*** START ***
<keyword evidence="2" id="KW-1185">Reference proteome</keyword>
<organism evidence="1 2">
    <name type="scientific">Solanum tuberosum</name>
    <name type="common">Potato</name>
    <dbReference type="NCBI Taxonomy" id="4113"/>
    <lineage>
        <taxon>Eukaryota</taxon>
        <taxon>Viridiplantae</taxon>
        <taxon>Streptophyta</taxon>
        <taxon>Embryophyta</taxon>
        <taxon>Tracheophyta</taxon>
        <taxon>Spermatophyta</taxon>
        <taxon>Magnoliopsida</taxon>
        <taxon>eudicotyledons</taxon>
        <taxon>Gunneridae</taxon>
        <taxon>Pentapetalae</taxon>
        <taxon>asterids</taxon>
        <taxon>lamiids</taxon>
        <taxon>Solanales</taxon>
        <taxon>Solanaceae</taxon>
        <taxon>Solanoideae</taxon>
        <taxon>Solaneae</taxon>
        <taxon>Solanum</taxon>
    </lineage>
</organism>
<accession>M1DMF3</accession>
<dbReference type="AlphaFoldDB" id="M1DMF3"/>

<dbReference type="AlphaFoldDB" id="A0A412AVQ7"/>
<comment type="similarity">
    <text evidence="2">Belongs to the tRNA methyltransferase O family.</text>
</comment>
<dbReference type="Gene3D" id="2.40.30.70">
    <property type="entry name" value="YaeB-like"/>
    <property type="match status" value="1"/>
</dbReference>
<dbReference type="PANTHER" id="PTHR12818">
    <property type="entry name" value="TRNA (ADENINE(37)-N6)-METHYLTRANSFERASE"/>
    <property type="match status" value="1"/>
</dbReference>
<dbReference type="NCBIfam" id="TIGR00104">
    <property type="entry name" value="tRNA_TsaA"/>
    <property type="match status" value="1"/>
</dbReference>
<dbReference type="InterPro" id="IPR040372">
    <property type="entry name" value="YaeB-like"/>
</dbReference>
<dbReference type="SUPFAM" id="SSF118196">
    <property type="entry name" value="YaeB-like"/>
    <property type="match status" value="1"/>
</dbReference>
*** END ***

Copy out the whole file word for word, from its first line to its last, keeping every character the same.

<keyword evidence="2" id="KW-1185">Reference proteome</keyword>
<organism evidence="1 2">
    <name type="scientific">Solanum tuberosum</name>
    <name type="common">Potato</name>
    <dbReference type="NCBI Taxonomy" id="4113"/>
    <lineage>
        <taxon>Eukaryota</taxon>
        <taxon>Viridiplantae</taxon>
        <taxon>Streptophyta</taxon>
        <taxon>Embryophyta</taxon>
        <taxon>Tracheophyta</taxon>
        <taxon>Spermatophyta</taxon>
        <taxon>Magnoliopsida</taxon>
        <taxon>eudicotyledons</taxon>
        <taxon>Gunneridae</taxon>
        <taxon>Pentapetalae</taxon>
        <taxon>asterids</taxon>
        <taxon>lamiids</taxon>
        <taxon>Solanales</taxon>
        <taxon>Solanaceae</taxon>
        <taxon>Solanoideae</taxon>
        <taxon>Solaneae</taxon>
        <taxon>Solanum</taxon>
    </lineage>
</organism>
<accession>M1DMF3</accession>
<dbReference type="AlphaFoldDB" id="M1DMF3"/>

<dbReference type="AlphaFoldDB" id="A0A412AVQ7"/>
<comment type="similarity">
    <text evidence="2">Belongs to the tRNA methyltransferase O family.</text>
</comment>
<dbReference type="Gene3D" id="2.40.30.70">
    <property type="entry name" value="YaeB-like"/>
    <property type="match status" value="1"/>
</dbReference>
<dbReference type="PANTHER" id="PTHR12818">
    <property type="entry name" value="TRNA (ADENINE(37)-N6)-METHYLTRANSFERASE"/>
    <property type="match status" value="1"/>
</dbReference>
<dbReference type="NCBIfam" id="TIGR00104">
    <property type="entry name" value="tRNA_TsaA"/>
    <property type="match status" value="1"/>
</dbReference>
<dbReference type="InterPro" id="IPR040372">
    <property type="entry name" value="YaeB-like"/>
</dbReference>
<dbReference type="SUPFAM" id="SSF118196">
    <property type="entry name" value="YaeB-like"/>
    <property type="match status" value="1"/>
</dbReference>